Sanna attempted to break the record in August last year, but after clocking off more than 63 miles she had to abandon the record attempt for her own safety, due to the horrendous weather conditions.

She hopes to complete her run in under 64 hours and 32 minutes and is using the opportunity to raise money for the Wales Air Ambulance Charity. Sanna has already smashed her fundraising target of £2,000 by raising an amazing £2,162.

The current record is held by Haverfordwest’s Richard Simpson, who completed the challenge in 2018.

As an ultra-runner, she has previously completed a 100-mile run in under 28 hours, but she is now hoping to exceed that and raise money for a charity close to her heart at the same time.

Reflecting on how she feels about re-attempting the challenge, Sanna, who likes to run ‘silly races’ said: “I am very nervous but feeling determined and strong. I’ve trained over 300 miles a month since March 2020, so I’ve done all the training I can. I would have liked to have gone to the gym, but I’ve done what I can at home. I’ve been out on difference sections of the coast path since restrictions have eased and it’s in good condition.”

Weather permitting Sanna, who is ‘overwhelmed’ with how much money she has raised, will start the challenge at 8am on Friday, 7 May at St Dogmaels and finishing in Amroth on Sunday, 9 May.

In preparation of the challenge Sanna has received a lot of support from her partner, family and friends, she said: “My dad and partner have been amazing. Making sure I’m fed after long runs and just being there. My friends have been amazing and although we haven’t been able to run together just knowing they support me helps. I’m hoping some can join me on the challenge it will be great to catch up. The chatter will be a great distraction.”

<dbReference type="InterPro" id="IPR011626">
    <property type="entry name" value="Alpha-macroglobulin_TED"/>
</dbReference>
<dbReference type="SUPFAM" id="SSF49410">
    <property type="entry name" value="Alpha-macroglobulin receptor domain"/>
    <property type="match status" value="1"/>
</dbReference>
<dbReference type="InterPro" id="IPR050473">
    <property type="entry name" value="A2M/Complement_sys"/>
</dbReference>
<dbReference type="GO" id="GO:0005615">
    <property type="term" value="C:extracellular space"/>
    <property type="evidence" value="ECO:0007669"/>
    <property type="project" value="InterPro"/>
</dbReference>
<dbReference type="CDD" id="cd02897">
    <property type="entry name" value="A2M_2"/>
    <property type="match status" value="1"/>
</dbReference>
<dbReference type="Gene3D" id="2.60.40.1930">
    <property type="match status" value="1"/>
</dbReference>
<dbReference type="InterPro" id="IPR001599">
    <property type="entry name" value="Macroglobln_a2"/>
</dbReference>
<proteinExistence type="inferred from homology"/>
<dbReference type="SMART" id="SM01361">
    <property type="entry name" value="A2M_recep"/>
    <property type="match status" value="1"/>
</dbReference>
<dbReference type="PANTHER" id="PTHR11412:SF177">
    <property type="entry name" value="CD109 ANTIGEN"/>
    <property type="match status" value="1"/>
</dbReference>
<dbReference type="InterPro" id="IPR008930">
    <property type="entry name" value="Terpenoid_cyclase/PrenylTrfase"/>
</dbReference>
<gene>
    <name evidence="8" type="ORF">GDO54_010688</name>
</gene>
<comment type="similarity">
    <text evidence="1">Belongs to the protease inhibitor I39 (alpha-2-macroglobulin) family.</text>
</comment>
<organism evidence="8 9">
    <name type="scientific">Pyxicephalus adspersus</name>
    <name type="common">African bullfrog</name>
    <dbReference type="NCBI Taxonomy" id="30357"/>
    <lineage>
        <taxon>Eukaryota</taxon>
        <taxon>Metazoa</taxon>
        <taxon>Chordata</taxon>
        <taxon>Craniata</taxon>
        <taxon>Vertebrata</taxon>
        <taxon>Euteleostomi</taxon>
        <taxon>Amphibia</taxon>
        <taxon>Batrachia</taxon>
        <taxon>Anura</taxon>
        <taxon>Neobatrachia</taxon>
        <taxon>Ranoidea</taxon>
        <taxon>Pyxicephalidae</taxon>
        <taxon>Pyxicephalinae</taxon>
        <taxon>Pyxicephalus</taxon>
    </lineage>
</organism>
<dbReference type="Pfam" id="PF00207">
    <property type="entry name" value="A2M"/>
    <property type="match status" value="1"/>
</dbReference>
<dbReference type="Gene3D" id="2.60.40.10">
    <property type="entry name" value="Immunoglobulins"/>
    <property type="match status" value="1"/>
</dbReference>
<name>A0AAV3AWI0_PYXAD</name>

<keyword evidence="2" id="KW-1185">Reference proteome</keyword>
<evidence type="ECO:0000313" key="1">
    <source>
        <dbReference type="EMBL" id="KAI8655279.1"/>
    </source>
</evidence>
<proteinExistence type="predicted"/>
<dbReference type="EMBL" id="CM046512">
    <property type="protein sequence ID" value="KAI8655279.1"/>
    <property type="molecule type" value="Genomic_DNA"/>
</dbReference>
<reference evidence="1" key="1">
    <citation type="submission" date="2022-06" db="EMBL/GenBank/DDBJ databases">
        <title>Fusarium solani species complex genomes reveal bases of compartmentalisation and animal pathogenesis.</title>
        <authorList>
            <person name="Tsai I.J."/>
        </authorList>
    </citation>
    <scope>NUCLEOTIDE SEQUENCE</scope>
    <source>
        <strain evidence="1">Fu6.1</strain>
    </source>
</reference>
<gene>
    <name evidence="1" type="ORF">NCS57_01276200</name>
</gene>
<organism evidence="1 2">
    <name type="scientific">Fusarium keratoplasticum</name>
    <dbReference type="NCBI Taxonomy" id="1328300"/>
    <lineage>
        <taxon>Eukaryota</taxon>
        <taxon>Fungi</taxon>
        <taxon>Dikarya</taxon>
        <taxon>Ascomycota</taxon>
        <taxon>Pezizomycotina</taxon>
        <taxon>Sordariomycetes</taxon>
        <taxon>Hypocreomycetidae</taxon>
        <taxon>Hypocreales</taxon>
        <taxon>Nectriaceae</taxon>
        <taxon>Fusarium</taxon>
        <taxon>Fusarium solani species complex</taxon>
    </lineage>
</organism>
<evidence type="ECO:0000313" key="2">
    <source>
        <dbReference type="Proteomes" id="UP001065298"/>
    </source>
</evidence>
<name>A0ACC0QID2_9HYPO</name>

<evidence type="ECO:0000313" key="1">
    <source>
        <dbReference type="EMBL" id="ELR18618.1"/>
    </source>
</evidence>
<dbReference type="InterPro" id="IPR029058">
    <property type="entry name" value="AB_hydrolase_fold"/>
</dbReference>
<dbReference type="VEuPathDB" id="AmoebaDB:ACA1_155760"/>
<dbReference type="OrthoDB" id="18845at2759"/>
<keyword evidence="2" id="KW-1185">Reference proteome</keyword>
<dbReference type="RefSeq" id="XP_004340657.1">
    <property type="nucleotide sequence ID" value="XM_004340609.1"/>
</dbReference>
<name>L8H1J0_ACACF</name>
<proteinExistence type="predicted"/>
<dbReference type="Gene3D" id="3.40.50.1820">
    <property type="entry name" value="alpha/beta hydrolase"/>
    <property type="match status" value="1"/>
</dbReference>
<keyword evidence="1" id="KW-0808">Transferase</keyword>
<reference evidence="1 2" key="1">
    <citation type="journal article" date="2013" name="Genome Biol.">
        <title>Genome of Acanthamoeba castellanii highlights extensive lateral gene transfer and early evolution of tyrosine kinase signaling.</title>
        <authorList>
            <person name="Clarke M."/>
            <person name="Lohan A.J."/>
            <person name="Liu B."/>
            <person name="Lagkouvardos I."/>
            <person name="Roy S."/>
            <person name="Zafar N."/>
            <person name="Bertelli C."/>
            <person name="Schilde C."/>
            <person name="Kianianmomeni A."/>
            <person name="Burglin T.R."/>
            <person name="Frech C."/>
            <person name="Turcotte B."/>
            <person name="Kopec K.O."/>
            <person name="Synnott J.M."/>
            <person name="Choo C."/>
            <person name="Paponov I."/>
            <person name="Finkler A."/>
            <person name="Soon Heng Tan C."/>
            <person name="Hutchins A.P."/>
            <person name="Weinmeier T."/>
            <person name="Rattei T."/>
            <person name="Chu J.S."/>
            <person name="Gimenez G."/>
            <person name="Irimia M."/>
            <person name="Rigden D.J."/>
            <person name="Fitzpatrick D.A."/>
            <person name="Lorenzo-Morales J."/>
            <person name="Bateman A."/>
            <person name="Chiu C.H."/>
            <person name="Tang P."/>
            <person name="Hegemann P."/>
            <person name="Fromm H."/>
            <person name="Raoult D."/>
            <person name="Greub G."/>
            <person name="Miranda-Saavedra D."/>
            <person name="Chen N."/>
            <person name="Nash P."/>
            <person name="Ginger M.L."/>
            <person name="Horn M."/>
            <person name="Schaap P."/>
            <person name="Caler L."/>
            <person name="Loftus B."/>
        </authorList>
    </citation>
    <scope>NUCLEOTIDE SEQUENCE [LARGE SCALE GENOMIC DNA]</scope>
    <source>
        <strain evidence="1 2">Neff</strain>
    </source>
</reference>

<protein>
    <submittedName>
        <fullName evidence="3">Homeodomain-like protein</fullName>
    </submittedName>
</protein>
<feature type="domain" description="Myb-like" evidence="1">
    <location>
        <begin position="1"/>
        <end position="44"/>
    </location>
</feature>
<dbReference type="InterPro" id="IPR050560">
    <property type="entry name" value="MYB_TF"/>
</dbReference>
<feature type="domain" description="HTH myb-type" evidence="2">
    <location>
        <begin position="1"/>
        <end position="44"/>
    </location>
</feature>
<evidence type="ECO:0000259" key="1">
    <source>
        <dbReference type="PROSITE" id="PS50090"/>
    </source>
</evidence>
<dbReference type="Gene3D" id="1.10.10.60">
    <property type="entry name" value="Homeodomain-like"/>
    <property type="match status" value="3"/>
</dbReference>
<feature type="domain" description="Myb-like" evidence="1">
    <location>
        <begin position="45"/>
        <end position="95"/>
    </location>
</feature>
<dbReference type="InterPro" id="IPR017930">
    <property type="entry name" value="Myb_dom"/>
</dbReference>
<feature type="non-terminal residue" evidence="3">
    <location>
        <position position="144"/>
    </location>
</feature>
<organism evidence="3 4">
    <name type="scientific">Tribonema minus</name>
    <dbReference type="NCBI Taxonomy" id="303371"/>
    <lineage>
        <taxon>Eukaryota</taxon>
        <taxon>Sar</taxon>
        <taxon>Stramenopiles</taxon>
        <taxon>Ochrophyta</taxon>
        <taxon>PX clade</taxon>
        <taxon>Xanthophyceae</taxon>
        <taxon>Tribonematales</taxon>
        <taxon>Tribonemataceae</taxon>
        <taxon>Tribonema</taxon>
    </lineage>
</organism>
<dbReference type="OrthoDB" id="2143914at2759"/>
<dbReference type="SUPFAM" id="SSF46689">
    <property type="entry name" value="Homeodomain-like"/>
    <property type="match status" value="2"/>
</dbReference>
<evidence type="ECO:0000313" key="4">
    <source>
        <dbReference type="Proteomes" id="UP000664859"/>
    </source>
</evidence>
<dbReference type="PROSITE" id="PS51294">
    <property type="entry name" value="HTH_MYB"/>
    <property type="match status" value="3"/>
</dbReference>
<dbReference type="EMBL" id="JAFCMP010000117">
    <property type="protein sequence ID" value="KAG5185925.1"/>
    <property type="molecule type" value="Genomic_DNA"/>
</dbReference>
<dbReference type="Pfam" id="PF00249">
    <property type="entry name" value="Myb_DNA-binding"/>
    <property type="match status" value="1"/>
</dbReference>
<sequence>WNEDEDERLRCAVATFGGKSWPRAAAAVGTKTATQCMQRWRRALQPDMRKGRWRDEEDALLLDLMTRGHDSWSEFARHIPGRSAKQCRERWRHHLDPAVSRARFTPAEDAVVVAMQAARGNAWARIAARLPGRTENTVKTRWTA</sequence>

Katie Macro, Wales Air Ambulance South West Wales Community Co-ordinator, said: “We’re so grateful to Sanna for taking on this huge challenge once again. Her determination is outstanding, and she has so far raised an amazing amount for our lifesaving charity.

“Despite the horrendous weather during her last attempt she managed to run over 63 miles and only stopped the record attempt when it became unsafe to continue. Her determination is inspiring.

“On its own, it is a significant personal challenge, and we will be supporting her all the way to the finish line – and hopefully to a new record. For Sanna to choose to raise money for our lifesaving service at the same time is incredible. We are so grateful for her support and we’d like to wish her all the best. Thank you to everyone who has supported Sanna and continue to support her with her fundraiser.”

You can show your support to Sanna by donating to her Just Giving page – Sanna’s 186 miles – Pembrokeshire Coastpathhttps://www.justgiving.com/fundraising/sanna-duthie2.